CB: Thank you for your time, and I look forward to conducting the world première of this very imaginative piece that you have written for us!

SW: Thank you!

Sarah Wald was born in Chicago. She attended Columbia University in the City of New York for her bachelor’s degree in music with a focus in composition. While at Columbia, Sarah studied composition with Tristan Murail and Arthur Kampela, as well as with Robert Lombardo in Chicago. She also studied flute with Sue Ann Kahn.  Sarah then studied with Conrad Susa and David Garner at the San Francisco Conservatory of Music for her master’s degree in composition. For her master’s thesis, she composed and produced  Elegy for a Lady: a Music Drama in One Act. As a graduate student at the University of California, Davis, Sarah was awarded a Graduate Scholars Fellowship for her first year. She recently finished her PhD in composition and music theory. Her dissertation advisor was Kurt Rohde.


Over the past several years, Sarah's music has been featured at various festivals and other programs, including the Wintergreen Summer Music Festival, the European American Musical Alliance in Paris, the New York Youth Symphony’s Composition Program, the nief-norf Summer Music Festival, the Brevard Music Center, the TALIS Festival, and the Bowdoin International Music Festival. Her work was also performed at Sävellyspaja in Finland and has been featured on radio stations such as WFMT (Relevant Tones) and CJSR.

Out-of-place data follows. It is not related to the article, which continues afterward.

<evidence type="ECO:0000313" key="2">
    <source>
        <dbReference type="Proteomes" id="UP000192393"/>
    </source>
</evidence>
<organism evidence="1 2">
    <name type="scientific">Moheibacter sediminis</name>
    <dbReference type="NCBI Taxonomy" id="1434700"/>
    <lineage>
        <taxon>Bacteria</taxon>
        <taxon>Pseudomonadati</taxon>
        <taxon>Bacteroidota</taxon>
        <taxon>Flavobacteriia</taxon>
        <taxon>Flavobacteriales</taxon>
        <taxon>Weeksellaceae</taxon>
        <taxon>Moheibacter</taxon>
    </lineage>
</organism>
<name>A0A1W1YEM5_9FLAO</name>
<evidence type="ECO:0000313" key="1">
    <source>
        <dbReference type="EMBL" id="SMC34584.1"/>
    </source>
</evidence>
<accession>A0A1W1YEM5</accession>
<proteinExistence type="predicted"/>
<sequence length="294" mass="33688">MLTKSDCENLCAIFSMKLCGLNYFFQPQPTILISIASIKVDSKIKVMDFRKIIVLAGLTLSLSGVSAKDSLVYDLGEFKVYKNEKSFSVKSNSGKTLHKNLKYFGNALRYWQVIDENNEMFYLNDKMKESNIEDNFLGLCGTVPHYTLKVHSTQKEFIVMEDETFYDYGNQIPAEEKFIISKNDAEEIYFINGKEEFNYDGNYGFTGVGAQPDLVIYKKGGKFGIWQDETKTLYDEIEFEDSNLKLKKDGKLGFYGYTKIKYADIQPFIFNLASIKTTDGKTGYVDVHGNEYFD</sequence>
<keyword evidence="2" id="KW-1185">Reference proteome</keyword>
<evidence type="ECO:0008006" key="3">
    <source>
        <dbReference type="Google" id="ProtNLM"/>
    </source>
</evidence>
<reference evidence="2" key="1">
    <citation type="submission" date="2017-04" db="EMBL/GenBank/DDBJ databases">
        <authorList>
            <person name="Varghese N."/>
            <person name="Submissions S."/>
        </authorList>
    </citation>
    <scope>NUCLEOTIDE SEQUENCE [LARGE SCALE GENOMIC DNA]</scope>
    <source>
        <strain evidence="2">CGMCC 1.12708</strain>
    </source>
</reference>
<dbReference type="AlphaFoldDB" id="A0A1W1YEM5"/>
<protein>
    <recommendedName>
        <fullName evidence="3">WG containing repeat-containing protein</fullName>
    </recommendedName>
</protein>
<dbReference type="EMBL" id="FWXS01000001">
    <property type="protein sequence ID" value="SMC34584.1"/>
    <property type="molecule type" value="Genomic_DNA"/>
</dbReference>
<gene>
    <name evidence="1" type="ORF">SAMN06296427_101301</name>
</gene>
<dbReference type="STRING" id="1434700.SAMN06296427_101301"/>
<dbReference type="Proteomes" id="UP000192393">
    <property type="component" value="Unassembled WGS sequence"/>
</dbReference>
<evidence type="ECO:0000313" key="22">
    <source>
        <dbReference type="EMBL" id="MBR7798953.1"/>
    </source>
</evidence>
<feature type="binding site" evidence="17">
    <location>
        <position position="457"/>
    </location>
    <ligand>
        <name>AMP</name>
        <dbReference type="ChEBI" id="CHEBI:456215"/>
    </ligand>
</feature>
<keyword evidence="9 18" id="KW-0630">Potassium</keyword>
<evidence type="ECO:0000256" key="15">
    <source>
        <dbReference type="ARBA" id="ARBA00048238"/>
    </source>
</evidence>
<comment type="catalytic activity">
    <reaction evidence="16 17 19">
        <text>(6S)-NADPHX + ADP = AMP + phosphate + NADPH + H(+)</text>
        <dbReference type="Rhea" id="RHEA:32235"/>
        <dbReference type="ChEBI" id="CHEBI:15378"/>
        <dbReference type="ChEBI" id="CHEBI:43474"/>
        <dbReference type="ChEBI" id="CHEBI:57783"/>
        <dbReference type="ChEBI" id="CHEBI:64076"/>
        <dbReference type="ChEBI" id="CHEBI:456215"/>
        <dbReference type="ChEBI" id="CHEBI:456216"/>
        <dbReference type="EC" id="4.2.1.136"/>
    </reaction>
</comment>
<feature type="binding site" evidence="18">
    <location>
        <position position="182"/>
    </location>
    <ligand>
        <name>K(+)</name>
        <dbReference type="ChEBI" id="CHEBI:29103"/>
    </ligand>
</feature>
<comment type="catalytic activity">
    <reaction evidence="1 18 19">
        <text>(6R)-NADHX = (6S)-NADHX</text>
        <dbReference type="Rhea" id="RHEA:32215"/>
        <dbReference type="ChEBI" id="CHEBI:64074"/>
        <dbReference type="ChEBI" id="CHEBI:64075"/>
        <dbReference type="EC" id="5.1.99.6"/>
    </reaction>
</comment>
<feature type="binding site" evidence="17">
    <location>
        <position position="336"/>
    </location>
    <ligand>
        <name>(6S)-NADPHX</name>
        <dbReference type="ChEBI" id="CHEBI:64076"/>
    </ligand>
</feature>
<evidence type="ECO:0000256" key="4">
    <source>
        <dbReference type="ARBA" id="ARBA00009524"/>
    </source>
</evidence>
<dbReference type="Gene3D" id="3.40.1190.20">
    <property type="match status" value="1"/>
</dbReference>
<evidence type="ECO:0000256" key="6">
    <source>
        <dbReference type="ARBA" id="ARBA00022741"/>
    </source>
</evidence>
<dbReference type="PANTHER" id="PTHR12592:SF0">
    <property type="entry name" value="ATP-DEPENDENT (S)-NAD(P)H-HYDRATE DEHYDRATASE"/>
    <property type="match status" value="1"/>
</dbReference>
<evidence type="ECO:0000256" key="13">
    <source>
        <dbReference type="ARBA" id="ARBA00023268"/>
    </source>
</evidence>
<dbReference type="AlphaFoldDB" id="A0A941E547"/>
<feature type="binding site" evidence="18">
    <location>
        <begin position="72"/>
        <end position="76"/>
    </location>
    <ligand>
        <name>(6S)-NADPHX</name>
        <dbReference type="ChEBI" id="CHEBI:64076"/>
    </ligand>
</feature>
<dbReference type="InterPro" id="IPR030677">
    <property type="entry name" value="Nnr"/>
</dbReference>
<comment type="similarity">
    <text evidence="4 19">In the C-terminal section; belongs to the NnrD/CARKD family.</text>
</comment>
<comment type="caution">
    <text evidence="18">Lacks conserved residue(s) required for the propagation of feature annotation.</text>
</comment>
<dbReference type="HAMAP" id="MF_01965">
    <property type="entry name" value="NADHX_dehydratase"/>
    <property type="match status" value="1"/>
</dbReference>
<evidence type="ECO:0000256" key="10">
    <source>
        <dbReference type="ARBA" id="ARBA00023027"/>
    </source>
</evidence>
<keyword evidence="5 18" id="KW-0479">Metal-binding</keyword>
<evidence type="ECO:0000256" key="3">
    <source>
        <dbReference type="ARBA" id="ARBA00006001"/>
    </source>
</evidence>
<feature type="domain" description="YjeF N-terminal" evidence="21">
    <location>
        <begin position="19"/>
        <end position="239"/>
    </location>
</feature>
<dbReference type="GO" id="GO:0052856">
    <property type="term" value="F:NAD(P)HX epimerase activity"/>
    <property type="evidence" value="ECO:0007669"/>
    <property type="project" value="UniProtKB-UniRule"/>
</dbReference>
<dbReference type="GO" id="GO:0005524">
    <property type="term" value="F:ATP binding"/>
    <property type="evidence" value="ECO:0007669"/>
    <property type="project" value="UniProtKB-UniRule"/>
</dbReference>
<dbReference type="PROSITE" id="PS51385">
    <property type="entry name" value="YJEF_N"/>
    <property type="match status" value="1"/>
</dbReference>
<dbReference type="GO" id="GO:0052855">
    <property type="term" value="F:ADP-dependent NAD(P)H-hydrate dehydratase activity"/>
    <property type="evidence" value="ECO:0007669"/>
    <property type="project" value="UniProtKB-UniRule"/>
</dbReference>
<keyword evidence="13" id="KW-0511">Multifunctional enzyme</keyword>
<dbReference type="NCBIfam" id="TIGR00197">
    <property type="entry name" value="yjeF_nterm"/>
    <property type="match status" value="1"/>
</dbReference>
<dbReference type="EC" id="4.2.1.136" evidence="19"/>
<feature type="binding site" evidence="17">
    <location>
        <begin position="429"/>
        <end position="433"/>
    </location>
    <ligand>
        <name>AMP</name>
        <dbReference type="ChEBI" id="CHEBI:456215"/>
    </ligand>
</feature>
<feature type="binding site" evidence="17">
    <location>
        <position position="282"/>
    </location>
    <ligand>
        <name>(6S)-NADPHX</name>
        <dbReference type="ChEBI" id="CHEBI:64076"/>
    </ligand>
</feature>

Sarah has received several honors, awards, and commissions. She graduated from Columbia magna cum laude and also received Columbia’s Rapaport Prize in 2012. In 2015, she was awarded professional development grants from the Illinois Arts Council Agency and Chicago's Department of Cultural Affairs and Special Events. Her percussion quartet, Pas de Quatre, was selected by the University of Tennessee Knoxville for performance at PASIC 2015's New Literature Showcase Concert. Sarah has also received several individual commissions as well as commissions from Access Contemporary Music, the University of Tennessee at Martin Contemporary Music Group, and the Saint Xavier University Flute Choir. In 2016 and 2017, she was selected in calls for scores from New Music on the Bayou and Vox Musica. She was also a selected composer for North/South Consonance's call for scores in 2018 and the Sewanee Summer Music Festival in 2020. In January 2020, Sarah was selected to compose a score for the Sound of Silent Film Festival in Chicago.

Currently, Sarah is a Resident Artist with the concert platform Sparrow Live and a Teaching Artist with the San Francisco Opera Guild.

Saturday, September 17, 2022

Susan Lamb Cook in Conversation with Christian Baldini

On September 24, 2022, I will have the pleasure of conducting the Elgar Cello Concerto with Susan Lamb Cook and the Camellia Symphony Orchestra in Sacramento. I had the chance of asking Susan some questions about our program, and below are her answers:

Christian Baldini: Dear Susan, it will be a pleasure to collaborate with you once more as our soloist, this time with the beautiful Elgar Concerto. Can you tell me your history with this piece? When did you first come across it, and what are some of your fondest memories of playing it?